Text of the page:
This is a reader request.
The notion of an epidemic of adult Attention Deficit-Hyperactivity Disorder, or ADHD, has been floating around for a long time. There were already calls to categorize the disorder as an epidemic in 2007. Then, between 2007 and 2016, for instance, ADHD diagnoses in the United States increased by 123%. Once largely considered a juvenile disorder, adults passed children in overall prevalence of the condition in 2015 or so. Today, claims of an epidemic are a dime a dozen. Accused culprits include policy changes at the FDA and Big Pharma. Some ADHD advocates, a position that has mushroomed in recent years, have vociferously rejected the notion of a manufactured crisis and insisted that availability of stimulant medication to treat ADHD, drugs like Adderall and Vyvanse, should not be impeded.
I should preface this by saying that I have had prescriptions for dextroamphetamine over the past five years, and have an old bottle sitting in my medicine cabinet. I don’t have ADHD. This medication was prescribed as a means to combat the cognitive side effects of my antipsychotic medication. (Yes, this is a textbook case of a medication cascade.) I rarely use it now; I have never felt that it makes me more productive and used it primarily as a means to maintain focus in meetings when I had an office job. But the bottle is still on the shelf and I think this disclosure is necessary.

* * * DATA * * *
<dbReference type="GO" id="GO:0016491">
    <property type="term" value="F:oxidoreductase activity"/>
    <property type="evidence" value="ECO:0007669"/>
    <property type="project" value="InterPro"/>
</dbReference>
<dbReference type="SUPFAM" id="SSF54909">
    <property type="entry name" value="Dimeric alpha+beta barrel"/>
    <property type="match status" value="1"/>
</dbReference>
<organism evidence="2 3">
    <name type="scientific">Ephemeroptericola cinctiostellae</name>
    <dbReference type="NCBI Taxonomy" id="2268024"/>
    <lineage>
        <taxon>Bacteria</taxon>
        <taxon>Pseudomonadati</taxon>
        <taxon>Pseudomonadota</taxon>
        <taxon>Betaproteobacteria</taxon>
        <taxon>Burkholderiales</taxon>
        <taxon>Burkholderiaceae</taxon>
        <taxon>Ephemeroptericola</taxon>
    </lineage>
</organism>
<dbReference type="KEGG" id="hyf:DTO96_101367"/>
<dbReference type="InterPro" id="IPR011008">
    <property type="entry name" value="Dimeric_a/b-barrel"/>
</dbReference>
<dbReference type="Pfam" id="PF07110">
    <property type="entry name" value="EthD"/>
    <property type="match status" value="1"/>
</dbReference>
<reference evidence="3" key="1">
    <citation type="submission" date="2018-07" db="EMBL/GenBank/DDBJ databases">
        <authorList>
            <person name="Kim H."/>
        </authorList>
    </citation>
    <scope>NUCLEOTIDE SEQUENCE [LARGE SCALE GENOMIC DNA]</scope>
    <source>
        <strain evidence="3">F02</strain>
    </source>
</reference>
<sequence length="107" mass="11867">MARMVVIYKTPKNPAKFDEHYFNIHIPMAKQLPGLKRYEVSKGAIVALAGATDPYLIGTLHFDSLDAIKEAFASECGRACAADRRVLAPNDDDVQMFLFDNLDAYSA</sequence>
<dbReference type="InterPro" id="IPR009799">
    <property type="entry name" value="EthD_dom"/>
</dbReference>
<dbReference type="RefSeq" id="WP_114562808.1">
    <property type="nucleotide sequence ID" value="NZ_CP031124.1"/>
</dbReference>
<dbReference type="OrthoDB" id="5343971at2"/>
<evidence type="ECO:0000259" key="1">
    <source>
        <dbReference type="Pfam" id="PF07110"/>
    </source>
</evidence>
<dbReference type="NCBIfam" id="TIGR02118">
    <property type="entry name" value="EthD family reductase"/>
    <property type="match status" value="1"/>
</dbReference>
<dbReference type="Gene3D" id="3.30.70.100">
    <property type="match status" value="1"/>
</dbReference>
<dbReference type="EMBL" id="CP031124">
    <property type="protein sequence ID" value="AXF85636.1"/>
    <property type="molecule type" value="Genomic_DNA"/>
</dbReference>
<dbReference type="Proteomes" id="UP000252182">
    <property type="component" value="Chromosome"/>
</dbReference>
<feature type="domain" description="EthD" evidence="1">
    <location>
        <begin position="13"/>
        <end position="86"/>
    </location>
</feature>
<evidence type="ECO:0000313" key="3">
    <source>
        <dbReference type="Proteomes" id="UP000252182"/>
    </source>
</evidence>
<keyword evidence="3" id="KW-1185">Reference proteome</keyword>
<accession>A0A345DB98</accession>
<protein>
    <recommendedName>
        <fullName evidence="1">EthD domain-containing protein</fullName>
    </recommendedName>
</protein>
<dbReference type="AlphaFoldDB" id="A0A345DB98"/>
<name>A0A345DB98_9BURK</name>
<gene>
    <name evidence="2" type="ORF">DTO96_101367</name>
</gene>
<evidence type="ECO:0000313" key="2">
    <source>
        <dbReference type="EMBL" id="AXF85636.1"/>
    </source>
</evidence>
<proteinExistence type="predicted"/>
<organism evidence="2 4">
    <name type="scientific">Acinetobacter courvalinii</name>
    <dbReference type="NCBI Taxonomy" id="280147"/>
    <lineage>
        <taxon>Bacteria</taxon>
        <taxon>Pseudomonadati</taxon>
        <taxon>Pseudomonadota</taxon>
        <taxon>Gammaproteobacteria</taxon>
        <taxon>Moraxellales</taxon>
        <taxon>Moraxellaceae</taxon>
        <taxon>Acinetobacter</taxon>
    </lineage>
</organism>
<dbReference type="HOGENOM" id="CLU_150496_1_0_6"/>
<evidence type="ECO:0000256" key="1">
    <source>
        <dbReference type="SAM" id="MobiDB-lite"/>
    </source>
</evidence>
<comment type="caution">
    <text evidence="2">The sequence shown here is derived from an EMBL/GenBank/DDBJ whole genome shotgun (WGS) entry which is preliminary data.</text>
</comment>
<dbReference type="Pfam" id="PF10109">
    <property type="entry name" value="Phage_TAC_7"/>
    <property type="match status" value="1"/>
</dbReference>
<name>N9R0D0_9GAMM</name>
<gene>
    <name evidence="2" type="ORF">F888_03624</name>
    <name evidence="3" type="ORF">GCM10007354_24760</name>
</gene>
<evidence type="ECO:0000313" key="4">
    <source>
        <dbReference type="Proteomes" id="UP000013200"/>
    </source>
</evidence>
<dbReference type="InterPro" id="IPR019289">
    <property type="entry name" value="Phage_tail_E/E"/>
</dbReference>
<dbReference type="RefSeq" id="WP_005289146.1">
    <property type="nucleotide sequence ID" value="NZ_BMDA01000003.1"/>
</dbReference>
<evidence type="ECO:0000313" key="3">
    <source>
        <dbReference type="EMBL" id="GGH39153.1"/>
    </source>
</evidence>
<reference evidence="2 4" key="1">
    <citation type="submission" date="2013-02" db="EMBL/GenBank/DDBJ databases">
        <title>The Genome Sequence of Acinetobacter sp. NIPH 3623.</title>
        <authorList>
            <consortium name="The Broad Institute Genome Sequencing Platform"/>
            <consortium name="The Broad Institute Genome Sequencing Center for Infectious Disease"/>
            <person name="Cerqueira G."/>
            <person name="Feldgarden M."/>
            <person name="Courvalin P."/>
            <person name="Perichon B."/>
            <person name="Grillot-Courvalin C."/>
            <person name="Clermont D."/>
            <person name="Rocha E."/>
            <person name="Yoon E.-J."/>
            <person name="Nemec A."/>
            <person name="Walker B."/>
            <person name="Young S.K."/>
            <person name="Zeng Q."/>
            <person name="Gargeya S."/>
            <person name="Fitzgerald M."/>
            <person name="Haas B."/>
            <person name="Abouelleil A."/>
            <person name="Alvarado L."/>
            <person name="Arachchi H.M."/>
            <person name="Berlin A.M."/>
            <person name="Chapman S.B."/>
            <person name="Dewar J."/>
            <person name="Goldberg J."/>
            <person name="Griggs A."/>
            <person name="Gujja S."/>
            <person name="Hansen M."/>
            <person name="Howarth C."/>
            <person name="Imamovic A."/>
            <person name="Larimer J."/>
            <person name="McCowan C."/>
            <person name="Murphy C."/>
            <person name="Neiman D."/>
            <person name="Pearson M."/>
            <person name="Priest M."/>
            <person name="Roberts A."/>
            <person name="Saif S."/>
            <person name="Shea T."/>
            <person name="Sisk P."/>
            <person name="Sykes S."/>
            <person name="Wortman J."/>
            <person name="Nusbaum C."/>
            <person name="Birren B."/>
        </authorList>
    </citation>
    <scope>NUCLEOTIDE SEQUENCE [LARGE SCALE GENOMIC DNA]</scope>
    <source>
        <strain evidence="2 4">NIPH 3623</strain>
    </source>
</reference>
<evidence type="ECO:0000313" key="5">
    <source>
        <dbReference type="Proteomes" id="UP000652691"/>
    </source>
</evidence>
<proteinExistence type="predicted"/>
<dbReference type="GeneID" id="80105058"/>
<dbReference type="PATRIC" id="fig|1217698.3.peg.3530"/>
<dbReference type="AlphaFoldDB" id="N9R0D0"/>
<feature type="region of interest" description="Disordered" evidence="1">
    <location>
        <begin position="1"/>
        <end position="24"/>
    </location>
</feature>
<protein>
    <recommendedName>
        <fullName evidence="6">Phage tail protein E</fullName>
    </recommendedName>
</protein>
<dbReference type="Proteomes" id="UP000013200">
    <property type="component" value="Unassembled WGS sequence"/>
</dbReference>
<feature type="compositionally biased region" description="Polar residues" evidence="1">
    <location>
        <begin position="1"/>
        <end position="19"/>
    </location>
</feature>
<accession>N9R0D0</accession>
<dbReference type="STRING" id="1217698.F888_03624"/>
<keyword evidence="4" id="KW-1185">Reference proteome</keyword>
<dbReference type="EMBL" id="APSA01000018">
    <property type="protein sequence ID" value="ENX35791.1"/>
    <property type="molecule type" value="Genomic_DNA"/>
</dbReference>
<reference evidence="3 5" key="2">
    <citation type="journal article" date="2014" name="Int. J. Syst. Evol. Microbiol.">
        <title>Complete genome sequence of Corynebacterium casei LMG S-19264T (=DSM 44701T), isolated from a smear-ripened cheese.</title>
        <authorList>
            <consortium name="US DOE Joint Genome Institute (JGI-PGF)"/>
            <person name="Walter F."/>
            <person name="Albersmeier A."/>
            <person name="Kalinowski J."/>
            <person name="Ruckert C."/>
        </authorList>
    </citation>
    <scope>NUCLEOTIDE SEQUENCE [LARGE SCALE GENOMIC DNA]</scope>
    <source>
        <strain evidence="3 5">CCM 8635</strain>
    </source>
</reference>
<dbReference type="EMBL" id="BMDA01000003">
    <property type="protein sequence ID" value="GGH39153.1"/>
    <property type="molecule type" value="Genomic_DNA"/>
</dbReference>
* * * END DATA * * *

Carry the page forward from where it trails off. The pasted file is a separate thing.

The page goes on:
Here’s a set of statements that are not contradictory about ADHD.
ADHD is a “real” condition, as real as any in mental health, where the borders are porous and the symptoms not available for empirical confirmation or external review.
A lot of people have ADHD, and it causes them various levels and kinds of discomfort. Serious ADHD can be seriously debilitating.
People with ADHD deserve compassion for their condition, and every one of them should have access to affordable medical treatment.
Some people are likely convincing themselves that they have ADHD, subconsciously at least, due to social contagion, when absent the prevalence of ADHD online they would not be diagnosed with ADHD. It’s impossible to know what percentage of diagnoses they represent, again because there are no firm boundaries or empirical tests for the condition.
Some people want access to stimulant medication for productivity reasons and/or to get high and knowingly fake ADHD symptoms to get access to that medication. It’s difficult or impossible to know what percentage of diagnoses they represent.
These two statements are non-contradictory: ADHD is real and those who have it deserve medical treatment; ADHD is overdiagnosed.
These two statements are also non-contradictory: stimulant medication can be an effective tool for ADHD patients to live productive and minimally-disrupted lives; stimulant medication is overprescribed and poses a potential public health risk given its side effect profile.